Don and his wife were present Tuesday evening for the recording session, a lovely couple, so warm and gracious. I arrived at our rehearsal venue at the same time they did, so we struck up a conversation before I found out why they were there. Don autographed my copy of the score, and I’ll be framing it … probably next week.

The recording was a lot of fun. We were squeezed like sardines in the sanctuary of the church where we rehearse, and I had the great thrill of sitting right beside the tenor section. Tenors were pouring out of the choir pews and sitting on the floor, right by my feet — ah, bliss! And when we sang, I found it was actually easier for me to hit my pitches with the other voice part beside me. hmmm… I’ll have to think on that one a bit.

The really cool thing was, after each take, the sound man, after a moment of silence, could be heard saying “Wow.” We had a small brass ensemble playing with us, you see, and a tympani — and after the first take he actually had to ask the chorale to back off a bit, we were overpowering the brass! Oh, what a good laugh we all had over that. And the First Trumpet stood up and said, “Impossible!” as if he were truly indignant — but of course he was joking with us. It was a lovely experience.

I’ll be posting info about how to order the CD single as soon as it’s available — and I’ll try to figure out how to post a sound file here on the blog, even a short excerpt. Don’t hold your breath, though.

Messiah rehearsals continue apace. The hardest thing for me, so far, is that Al wants to lighten up the melismas a bit by varying the emphasis on certain notes. Ordinarily, 16th notes are counted in a very rigid ONE-ee-And-a-TWO-ee-And-a… But Al wants us … well, to scat the runs! Like a jazz arrangement, almost — YA-da-da-YA-da-da-YA-da… It actually works! The emphasis falls according to the movement of pitch instead of a rigid four-count, and the effect (when we get it right! — you’d be amazed how hard a habit it is to develop, those alternate rhythms!) is to lighten the long runs considerably, making them dance rather than plod.

I’m having a blast! I only wish you could all come and join us!

Okay — This is post #99, I’m going to go now and post my obligatory 100-post party.

Anne Rice finds God?

I’ve never, ever read a work by Anne Rice. As someone prone to “moods” (read: depression), I am far too suggestable to read certain genres of literature. I’ve made a serious point of avoiding the work of Rice, Stephen King, and other wildly popular writers whose characters fall into the demonic or the psychotic.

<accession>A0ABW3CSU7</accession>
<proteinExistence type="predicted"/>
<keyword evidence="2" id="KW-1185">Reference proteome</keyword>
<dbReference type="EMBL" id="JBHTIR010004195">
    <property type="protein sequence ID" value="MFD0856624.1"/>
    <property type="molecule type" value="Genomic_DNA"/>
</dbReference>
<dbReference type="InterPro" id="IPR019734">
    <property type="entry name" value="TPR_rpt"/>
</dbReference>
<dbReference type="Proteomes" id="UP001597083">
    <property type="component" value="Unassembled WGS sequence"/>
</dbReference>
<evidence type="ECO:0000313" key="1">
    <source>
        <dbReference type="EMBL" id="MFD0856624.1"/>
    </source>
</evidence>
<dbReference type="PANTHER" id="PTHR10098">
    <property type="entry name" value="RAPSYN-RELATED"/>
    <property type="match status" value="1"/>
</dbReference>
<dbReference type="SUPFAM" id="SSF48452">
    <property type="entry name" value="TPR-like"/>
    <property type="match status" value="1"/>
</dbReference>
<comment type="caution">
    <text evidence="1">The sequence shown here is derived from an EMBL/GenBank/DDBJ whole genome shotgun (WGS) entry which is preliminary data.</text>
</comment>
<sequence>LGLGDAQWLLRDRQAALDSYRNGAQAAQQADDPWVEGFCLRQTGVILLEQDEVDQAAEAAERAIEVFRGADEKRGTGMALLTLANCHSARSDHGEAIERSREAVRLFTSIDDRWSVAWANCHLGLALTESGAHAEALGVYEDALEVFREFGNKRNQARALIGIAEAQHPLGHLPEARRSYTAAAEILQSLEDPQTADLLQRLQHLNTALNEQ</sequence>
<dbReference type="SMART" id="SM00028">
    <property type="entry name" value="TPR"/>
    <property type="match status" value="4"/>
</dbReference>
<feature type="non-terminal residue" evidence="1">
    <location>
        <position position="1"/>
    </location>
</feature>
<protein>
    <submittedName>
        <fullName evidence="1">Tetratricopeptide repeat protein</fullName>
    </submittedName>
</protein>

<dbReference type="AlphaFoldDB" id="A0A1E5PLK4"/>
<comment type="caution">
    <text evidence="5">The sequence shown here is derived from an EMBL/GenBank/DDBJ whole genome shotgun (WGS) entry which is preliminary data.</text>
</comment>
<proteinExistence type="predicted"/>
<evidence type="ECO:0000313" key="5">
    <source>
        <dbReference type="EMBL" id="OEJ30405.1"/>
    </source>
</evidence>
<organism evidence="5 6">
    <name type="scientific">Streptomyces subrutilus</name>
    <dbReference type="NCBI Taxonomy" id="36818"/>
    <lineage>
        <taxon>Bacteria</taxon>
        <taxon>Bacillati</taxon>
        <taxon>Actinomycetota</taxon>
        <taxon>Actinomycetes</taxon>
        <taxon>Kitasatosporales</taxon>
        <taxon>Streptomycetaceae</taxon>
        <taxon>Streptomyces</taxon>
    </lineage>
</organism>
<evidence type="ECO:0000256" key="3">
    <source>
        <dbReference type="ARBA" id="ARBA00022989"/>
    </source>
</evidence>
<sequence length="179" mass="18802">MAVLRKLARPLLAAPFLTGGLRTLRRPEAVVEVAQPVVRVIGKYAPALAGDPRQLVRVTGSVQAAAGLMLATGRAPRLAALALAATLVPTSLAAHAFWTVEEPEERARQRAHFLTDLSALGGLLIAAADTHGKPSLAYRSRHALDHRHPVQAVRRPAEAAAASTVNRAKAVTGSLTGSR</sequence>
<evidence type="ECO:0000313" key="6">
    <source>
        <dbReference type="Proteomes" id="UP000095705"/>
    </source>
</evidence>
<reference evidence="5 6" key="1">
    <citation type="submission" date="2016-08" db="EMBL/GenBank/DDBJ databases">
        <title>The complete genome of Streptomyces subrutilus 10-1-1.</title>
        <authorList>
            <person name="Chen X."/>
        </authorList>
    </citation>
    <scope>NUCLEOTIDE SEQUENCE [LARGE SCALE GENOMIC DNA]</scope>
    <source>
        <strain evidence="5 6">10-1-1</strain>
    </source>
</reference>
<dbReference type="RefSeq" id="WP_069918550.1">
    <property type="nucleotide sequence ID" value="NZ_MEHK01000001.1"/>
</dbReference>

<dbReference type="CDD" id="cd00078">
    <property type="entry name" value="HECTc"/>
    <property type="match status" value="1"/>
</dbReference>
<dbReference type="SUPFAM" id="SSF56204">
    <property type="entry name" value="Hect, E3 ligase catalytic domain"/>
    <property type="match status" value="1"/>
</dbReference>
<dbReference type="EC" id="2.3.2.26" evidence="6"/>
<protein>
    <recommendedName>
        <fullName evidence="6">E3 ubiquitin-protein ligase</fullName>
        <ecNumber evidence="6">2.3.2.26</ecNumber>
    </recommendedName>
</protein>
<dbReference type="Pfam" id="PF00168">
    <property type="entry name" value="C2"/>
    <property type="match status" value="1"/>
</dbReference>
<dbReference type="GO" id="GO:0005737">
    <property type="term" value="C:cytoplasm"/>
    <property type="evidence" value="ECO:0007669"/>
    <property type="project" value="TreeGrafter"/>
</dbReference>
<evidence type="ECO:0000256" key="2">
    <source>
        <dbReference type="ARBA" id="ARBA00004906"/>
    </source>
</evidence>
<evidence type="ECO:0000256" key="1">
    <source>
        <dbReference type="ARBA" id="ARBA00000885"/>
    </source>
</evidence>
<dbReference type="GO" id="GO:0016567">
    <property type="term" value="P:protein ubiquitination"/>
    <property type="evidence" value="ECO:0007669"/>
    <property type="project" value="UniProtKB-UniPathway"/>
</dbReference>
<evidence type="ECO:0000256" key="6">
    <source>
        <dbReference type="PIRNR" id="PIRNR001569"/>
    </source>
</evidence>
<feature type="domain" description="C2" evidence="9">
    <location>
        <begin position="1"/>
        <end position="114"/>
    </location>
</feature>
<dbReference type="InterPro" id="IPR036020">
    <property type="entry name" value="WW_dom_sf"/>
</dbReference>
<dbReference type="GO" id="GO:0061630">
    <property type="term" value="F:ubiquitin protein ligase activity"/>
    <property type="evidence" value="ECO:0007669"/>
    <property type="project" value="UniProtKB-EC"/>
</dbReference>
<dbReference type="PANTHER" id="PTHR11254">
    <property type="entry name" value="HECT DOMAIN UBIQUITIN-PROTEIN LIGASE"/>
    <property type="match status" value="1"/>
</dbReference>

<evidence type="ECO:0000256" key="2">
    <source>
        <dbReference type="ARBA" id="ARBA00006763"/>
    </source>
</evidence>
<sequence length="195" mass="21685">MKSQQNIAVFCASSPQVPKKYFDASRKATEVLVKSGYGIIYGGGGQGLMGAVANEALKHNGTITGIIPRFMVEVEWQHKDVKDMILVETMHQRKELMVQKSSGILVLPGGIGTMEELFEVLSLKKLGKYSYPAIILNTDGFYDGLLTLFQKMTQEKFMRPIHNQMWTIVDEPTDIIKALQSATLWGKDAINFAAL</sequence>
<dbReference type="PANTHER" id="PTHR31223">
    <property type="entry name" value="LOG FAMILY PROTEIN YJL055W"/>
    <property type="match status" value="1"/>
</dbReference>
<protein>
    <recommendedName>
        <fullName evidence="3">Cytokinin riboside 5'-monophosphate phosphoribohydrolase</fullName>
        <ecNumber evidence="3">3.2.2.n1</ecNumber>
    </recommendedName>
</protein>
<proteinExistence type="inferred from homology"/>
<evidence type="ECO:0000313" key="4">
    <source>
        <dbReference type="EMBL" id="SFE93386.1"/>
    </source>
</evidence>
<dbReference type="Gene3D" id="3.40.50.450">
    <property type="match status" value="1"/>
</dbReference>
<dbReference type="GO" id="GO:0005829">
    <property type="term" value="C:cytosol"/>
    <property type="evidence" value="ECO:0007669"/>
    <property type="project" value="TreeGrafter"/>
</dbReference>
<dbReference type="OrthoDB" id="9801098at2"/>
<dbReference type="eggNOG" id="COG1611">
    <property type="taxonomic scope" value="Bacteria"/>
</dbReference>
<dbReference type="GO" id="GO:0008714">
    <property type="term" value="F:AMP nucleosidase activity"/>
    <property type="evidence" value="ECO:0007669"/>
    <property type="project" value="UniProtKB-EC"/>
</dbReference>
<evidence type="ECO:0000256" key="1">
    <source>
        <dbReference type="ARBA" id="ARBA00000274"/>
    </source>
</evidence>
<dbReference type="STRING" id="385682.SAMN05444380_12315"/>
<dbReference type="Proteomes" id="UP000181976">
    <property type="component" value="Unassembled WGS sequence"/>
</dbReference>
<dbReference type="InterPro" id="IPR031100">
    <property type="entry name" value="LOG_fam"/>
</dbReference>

So it was with great shock and delight I found a news link that says Anne Rice is about to publish her first religious novel. Out of Egypt is a fictionalized/speculative account of the life of Christ as a young boy, and it is said to reflect Rice’s return to the Catholic Church.

According to MSNBC, a series of deep personal crises — including the death of her husband of more than 40 years and her own serious illnesses — has led Rice to rediscover a deeply-rooted Catholic faith of her childhood. She expects an outpouring of outrage from her long-time fans of the vampire and “soft-core S&M” novels she’s written for decades —

I, for one, applaud the change and eagerly await the opportunity to read my first novel by Anne Rice. May God bless her and direct all her steps!


If you love classical music, WCPE is a fantastic listener-supported radio station that offers full internet streaming in a variety of formats. Fortunately, I live near two of their translators, so I can listen just about everywhere I go! — In fact, my car radio is preset: 1: Raleigh 2: Aberdeen 3: Foxfire Village. As I migrate from one signal area to another, I just push buttons.

This week they’re observing the Fall Fund-Raiser, but they’re still playing a lot of great music.

And on Sunday mornings they have several hours of glorious sacred music. It really helps support my mindset as I prepare for Mass.